Wednesday, April 10, 2013

Mason Bee Bonanza

Three days ago I got to witness something I hadn't seen before:  the mason bees awoke from their winter's inactivity and emerged to enjoy the spring weather.  The air around the house we had put up was filled with gentle little bees, checking out the fresh air and freedom.

If you look closely, you'll see a black dot to the right of the wire the house is hanging from - that's a mason bee flying.  There's a second one down in the center, near the bottom, checking out one of the tubes....

A few seconds after I took this shot, I took another.  The bee by the wire had landed and I got a photo of it, albeit a rather blurry one!

Our mason bee house is from Gardener's Supply.  A dear friend gave it to us and we've had it up for 2 years now.  In fact, this house attracted mason bees the very first year we put it up.  I've rarely seen the bees, though - just the mud they use to seal their nest cells when the tube is full.

When we first put up the house, Greg thought we should order mason bees to be sure there were some to start up a population.  I was hoping that our landscape had enough healthy, natural habitat for us to attract mason bees that were already here.  With saying that there were 150 species "in our area" (presumably the continental U.S.), I was hoping we could attract native species, rather than introduce a species that might not belong here.

In this case, it turns out that I was right.  While we've never been even close to 100% occupancy, our bee house has definitely become a home.

Not wanting to bother the bees too much, I didn't push to try to get a great shot.  I stayed back quite a ways and let my lens take me in closer.  Now, as I'm attempting to share this on my blog, I'm wishing I'd tried harder to get at least one good closeup.

The reading I've done on mason bees says that the outer sections of the tubes have males that develop in them, while the females develop in the deeper cells - the female mason bee can apparently determine the sex of the offspring that will emerge from her eggs.  This makes sense in several ways, biologically.  First, any predation by woodpeckers will take out males, rather than females.  Since the mason bees aren't monogamous, the males that remain can fertilize more than one female, ensuring another generation. 

Secondly, this causes the males to hatch/break out first.  They stay around the nest, waiting for newly emerging females and mating with them as soon as they emerge.  Another biological strategy for ensuring the continuation of the species.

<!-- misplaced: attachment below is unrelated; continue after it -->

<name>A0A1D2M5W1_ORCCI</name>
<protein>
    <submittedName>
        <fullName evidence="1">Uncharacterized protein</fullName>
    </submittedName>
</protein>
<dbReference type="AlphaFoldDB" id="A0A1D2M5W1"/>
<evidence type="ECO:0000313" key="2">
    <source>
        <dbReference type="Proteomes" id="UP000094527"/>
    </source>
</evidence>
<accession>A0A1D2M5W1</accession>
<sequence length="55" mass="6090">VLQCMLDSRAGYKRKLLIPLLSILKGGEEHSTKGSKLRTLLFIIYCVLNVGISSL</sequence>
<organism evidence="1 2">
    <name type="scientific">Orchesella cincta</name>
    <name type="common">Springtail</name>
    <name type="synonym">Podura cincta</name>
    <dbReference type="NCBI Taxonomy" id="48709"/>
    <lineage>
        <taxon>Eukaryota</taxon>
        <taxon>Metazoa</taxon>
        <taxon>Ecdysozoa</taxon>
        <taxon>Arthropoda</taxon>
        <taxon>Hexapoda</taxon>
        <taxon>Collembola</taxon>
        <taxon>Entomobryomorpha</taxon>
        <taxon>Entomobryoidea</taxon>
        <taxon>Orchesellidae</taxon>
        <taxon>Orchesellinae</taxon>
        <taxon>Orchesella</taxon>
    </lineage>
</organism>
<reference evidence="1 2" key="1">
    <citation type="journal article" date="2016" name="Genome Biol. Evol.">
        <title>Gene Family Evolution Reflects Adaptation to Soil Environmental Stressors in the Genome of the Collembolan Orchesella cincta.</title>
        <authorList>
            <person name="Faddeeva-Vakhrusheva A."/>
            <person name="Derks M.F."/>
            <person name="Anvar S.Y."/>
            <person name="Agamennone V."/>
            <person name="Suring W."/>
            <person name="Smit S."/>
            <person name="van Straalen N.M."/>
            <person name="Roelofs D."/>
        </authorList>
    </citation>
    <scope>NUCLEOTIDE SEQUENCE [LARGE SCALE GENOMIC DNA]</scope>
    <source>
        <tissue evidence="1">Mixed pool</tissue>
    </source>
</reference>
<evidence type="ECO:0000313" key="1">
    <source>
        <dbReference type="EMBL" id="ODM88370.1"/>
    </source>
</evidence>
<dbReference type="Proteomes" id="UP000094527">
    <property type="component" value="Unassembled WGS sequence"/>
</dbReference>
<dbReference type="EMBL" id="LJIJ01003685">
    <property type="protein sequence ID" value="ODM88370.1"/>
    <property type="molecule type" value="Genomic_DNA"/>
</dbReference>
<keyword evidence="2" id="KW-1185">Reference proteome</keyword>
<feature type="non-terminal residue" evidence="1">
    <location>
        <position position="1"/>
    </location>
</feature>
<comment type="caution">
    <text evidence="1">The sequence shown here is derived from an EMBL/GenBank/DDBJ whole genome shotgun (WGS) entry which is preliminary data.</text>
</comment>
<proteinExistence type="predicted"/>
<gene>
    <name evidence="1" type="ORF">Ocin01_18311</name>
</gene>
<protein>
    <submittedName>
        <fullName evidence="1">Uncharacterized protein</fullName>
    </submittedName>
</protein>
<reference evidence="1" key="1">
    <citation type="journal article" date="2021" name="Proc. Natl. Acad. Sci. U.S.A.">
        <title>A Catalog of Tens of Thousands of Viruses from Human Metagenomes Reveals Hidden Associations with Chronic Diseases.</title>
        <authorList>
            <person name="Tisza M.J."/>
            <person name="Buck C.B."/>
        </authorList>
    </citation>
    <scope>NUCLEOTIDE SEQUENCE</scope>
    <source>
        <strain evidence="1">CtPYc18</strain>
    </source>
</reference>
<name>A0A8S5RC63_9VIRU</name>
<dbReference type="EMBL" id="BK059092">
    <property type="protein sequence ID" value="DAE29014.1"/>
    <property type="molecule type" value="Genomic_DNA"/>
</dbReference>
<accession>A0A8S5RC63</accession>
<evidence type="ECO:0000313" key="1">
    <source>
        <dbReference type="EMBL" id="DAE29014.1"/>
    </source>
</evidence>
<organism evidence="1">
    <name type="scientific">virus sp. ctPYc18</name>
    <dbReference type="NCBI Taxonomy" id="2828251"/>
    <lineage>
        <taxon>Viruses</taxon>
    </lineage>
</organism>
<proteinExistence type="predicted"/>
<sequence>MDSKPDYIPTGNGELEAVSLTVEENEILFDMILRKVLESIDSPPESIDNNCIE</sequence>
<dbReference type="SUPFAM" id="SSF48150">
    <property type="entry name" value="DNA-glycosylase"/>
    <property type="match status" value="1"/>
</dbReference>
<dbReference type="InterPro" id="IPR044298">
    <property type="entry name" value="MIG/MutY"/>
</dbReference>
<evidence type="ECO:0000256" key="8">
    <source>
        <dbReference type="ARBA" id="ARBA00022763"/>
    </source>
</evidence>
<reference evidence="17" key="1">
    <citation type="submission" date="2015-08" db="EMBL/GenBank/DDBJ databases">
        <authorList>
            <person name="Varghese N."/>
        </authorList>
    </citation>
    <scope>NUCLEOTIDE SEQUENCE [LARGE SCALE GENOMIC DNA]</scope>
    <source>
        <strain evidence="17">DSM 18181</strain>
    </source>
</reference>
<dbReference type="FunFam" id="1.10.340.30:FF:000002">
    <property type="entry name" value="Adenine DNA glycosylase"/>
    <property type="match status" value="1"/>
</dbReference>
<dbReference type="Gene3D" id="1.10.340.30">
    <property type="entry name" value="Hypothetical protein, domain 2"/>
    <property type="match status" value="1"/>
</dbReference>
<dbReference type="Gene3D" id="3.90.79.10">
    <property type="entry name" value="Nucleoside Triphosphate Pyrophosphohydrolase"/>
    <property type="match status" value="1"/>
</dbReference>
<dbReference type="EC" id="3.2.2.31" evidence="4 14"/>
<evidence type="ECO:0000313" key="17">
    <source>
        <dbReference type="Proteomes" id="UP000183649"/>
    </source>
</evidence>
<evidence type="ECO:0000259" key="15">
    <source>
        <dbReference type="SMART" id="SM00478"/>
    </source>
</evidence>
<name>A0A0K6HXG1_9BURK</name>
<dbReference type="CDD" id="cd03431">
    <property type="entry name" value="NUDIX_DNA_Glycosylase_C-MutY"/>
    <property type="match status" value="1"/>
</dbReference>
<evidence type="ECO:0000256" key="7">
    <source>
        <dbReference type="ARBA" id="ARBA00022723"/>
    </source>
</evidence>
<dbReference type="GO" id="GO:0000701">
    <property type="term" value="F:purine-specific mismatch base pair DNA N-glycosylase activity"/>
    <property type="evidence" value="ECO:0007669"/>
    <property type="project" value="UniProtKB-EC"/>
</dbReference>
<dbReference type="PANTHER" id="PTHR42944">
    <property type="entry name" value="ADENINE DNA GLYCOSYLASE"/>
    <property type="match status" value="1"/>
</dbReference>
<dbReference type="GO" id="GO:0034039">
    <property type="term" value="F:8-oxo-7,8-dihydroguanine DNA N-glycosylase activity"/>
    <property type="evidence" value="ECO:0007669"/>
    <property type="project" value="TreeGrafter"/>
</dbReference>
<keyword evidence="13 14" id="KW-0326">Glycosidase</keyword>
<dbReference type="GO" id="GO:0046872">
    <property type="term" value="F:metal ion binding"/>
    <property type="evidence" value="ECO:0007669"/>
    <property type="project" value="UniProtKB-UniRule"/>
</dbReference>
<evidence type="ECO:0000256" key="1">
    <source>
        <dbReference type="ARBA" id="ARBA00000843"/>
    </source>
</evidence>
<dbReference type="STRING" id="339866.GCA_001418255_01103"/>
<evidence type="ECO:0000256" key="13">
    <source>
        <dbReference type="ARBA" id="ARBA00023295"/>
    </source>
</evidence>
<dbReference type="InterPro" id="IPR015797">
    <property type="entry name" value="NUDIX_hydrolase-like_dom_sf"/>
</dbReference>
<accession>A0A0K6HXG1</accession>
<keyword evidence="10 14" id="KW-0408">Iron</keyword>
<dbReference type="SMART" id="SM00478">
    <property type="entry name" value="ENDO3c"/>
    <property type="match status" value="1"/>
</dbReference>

If you look closely at the photo below, there are 2 mason bees, one in the lower left-hand corner, exploring the openings to several tubes, and one in the upper right-hand corner, coming out of a tube.

Once the males have mated, they apparently die.  Each female lays her own eggs and provisions them so they can develop properly.  First, the female makes a mud plug in the back of a tube and begins collecting pollen and nectar, depositing it inside the tube she's plugged.  When there is enough food to fully support a developing larva, the female lays an egg on the pollen mass, then seals that cell with a thin wall of mud.  There are generally 5 to 10 cells in each tube, depending on the length of the tube.  The final, outermost cell gets a thick layer of mud capping it, for protection from predators.  A female is able to lay, and appropriately provision, only 1 to 2 eggs each day.  She lives about 4 weeks.

Away from human-provided bee houses, mason bees use tunnels made by wood-eating beetles or they use hollow plant stems.

As with all solitary bees and wasps, the females will not sting unless actually handled roughly or trapped, for example between clothing and skin.  Once the female stings, she dies and is unable to lay more eggs, so there is no biological incentive for her to be aggressive.

Mason bees and other solitary bees are excellent pollinators.  If you haven't added a bee house to your yard, why don't you give it a try?

1 comment:

Gardener on Sherlock Street said...

I've seen these but never knew anyone who actual got bees to populate it. I wonder where I could mount one? So nice that you got the photos this year.